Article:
“The longer term trend was for increases in the farrowing rate relative to the size of the breeding herd. Over the last couple of years we’ve seen that start to come down, with the exception of last year which likely had something to do with the PED (Porcine Epidemic Diarrhea) virus coming in,” Bluntzer said. “So that was a number that really hit me. Maybe you have to take that with a grain of salt a little bit because that means a lot to the numbers coming out in the next nine months. But it was very surprising and it really does cut into those pigs per litter coming up if you’ve got fewer sows farrowing.”

Though the panelists said producers are operating in the red now – well below an estimated break-even point of about $61 per cwt. for lean hogs – economists thought prices might be in the mid-$70s by summer before dropping to the mid-$60s by October and then lower into late 2016.

“Looking at what happened to the cattle market in the past year, we can see what a really nasty market you can have if there’s not enough capacity to go around …,” Bluntzer said, referring back to slaughter projections for the swine industry next fall.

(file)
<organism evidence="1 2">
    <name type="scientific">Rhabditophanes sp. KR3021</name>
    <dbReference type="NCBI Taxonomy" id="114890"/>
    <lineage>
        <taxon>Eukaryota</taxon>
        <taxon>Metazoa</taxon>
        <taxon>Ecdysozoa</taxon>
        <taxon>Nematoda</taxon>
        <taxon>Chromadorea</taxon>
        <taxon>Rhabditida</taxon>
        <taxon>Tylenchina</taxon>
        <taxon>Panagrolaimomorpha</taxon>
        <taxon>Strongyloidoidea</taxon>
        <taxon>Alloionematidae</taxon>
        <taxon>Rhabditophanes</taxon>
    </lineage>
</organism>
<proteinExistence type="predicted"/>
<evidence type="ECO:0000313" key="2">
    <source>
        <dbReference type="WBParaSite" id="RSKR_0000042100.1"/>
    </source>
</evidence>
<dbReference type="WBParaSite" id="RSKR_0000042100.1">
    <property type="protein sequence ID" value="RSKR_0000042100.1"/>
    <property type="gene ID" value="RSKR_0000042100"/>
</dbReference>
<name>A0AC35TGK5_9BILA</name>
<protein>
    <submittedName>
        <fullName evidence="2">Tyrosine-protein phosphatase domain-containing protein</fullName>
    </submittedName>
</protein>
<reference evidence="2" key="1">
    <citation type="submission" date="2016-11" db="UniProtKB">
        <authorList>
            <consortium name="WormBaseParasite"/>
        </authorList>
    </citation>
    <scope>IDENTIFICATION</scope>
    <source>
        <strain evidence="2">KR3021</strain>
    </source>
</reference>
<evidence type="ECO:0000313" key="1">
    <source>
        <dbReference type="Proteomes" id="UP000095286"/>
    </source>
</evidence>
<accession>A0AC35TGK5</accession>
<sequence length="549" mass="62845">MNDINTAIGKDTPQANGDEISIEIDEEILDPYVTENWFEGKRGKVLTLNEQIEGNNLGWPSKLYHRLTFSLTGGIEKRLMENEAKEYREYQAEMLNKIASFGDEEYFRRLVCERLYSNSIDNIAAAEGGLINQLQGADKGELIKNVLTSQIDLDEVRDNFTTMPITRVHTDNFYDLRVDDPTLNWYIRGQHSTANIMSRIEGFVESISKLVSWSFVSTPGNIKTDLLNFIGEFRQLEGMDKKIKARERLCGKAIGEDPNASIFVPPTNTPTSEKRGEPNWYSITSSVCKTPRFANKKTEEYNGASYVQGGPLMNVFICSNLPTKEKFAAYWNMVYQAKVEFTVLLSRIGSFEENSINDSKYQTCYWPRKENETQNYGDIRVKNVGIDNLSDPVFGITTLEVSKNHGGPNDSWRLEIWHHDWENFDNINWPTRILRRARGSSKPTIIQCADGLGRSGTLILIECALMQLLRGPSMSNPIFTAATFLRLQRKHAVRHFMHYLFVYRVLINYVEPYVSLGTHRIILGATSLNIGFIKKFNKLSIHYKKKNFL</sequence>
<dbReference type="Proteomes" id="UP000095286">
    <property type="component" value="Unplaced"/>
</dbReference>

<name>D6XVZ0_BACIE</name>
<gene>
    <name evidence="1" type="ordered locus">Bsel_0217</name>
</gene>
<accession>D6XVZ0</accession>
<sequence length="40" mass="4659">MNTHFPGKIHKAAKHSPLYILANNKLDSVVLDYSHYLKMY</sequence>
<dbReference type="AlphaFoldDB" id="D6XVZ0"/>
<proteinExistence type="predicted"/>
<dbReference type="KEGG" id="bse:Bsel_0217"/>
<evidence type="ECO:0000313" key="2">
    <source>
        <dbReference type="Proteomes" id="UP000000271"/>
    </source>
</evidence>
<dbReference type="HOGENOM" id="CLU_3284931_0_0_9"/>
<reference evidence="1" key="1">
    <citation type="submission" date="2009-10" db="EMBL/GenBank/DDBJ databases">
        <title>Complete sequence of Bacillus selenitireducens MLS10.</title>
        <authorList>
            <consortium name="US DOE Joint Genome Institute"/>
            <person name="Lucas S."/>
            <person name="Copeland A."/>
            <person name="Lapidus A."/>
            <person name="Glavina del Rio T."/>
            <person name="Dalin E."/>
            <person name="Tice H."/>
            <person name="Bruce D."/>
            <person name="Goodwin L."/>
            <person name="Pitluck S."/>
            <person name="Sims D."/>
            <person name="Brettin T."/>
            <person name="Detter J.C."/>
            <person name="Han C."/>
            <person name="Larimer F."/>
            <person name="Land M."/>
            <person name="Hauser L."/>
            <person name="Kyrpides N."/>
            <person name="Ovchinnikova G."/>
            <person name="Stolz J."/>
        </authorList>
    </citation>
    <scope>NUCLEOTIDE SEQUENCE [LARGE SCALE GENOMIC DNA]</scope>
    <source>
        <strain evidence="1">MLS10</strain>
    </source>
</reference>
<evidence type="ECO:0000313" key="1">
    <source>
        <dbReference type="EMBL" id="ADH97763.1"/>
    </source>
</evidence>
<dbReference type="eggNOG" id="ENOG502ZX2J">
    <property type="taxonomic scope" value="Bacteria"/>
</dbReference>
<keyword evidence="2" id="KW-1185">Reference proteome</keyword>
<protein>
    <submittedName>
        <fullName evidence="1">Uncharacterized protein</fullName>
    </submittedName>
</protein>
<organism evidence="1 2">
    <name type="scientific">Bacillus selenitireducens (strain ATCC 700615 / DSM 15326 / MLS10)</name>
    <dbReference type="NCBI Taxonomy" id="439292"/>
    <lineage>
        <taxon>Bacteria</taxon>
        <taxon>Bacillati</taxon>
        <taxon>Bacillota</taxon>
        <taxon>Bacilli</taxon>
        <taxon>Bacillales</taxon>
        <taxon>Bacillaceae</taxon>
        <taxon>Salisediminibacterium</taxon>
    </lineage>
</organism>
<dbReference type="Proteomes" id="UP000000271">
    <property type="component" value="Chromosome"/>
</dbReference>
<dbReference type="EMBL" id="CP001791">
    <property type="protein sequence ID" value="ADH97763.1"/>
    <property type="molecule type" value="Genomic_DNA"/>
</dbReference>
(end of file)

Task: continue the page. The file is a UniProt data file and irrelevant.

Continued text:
The economists said producers likely would try and secure some profit margins through the futures market late next year.

“These numbers imply we’re going to have more hogs available in the fourth quarter of 2016 than in the fourth quarter of 2015,” Plain said. “… Futures markets are offering higher prices in the fourth quarter next year than what we’ve had this year. So, yes, I would argue that pork producers ought to think about locking in some of that.”

Bost agreed with Plain’s assessment.

“I can only guess whether or not producers will be locking up prices into the end of 2016, but it looks to me like something I would want to do if I were raising hogs,” Bost said. “Because you’re looking at futures prices in October around $65 or so and December $61 … with kill numbers like this, the cash market might be lucky to get $50 in the fourth quarter.”

Click here for the full USDA, December 2015, Quarterly Hogs and Pigs report.

Original article December 24, Pork Network

Economists weigh in on what USDA report spells for future markets